Baseball: The Only True Team Sport
by Bennett Quillen
Well folks, here is my diatribe on the shortfalls of professional team sports other than baseball. I know my comments will upset pro football fans; so apologies to the followers of the Broncos, Packers and Patriots.
Baseball is a true team sport and not a game built on the false sense of time pressure. There are nine innings, and you play them all. It has its own unique tensions with a myriad of variables; examples are: men on base, at different bases, different batters, number of outs, ball and strike count on batters, whether the pitcher is right or left-handed, the pitcher’s repertoire, how a pitcher and each batter confront each other, batter with or without men on base, batter’s history against a specific team, potential bunting situation, base stealing, double steal, hit and run.
There are nearly an infinite panoply of possible actions (much like a chess game), coupled with several required skills (catch, jump or leap, throw, run, bat). Baseball demonstrates a unique blend of individual effort (fielding, pitching and batting) with team playing (sacrifice bunt or fly out, turning a double play, spikes up when sliding into second base to prevent a double play). Baseball also requires mental and emotional stamina. It is indeed the best of all team sports. Plus, the nine players play offense and defense, and you don’t have to be some form of Neanderthal man; in fact, it is best if you are around 6 ft. and 185 # or even smaller.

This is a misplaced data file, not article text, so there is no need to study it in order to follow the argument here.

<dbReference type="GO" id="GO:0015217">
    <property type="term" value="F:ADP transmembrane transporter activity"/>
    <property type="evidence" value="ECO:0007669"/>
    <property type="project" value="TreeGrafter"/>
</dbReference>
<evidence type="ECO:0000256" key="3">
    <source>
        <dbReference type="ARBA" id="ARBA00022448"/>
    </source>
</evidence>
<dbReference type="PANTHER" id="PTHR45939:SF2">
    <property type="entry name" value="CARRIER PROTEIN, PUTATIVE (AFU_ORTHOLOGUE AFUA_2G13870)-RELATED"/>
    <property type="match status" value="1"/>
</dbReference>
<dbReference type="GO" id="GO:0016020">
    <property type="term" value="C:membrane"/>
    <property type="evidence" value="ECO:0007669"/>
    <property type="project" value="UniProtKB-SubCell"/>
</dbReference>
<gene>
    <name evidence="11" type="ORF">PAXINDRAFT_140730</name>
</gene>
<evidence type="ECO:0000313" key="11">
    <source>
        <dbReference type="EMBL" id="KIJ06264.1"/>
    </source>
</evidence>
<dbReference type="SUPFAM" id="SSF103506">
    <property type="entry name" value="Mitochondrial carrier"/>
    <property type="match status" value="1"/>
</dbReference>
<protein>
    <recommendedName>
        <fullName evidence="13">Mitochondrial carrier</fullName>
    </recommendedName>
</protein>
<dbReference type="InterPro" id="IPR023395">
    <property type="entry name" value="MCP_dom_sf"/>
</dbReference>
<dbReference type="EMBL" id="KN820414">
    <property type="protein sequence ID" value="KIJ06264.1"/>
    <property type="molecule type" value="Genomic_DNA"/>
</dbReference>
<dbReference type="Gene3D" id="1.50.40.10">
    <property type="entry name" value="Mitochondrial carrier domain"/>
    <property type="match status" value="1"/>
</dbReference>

My only complaints about baseball are: the lowered the pitcher’s mound from 15 to 10 in. in ’68 and introduction of the DH in the ‘70s.
Take kickball (oops soccer): the less said the better about folks that run up and down a field playing kickball with little strategic and tactical skills, getting pulled out for sprained ankles (poor darlings), and only needing the ability to run and kick — boring!
Football (American) really only requires one to run and be a 250 # felon. Other than the quarterback and receivers (and perhaps running backs), the only skill you need is the ability to run and bludgeon someone into submission. Plus you have two teams – offense and defense, so that the poor fellows don’t get too tired. And, lastly: there is the false sense of pressure from a clock and how well you play the clock, not the game.
College basketball is better: at least the same set of fellows play offense and defense. But, you have to be at least 6 ft. 7 in. to make an impact. And, only three skills: dribble, shoot and jump. Again, the false sense of time pressure is always present.
I will not even comment on hockey.
And I honestly don’t know enough about Rugby to comment. On the surface it seems better than football and soccer. But, it too is played under a time clock.
So, bring on spring; I am ready for a real team sport: baseball!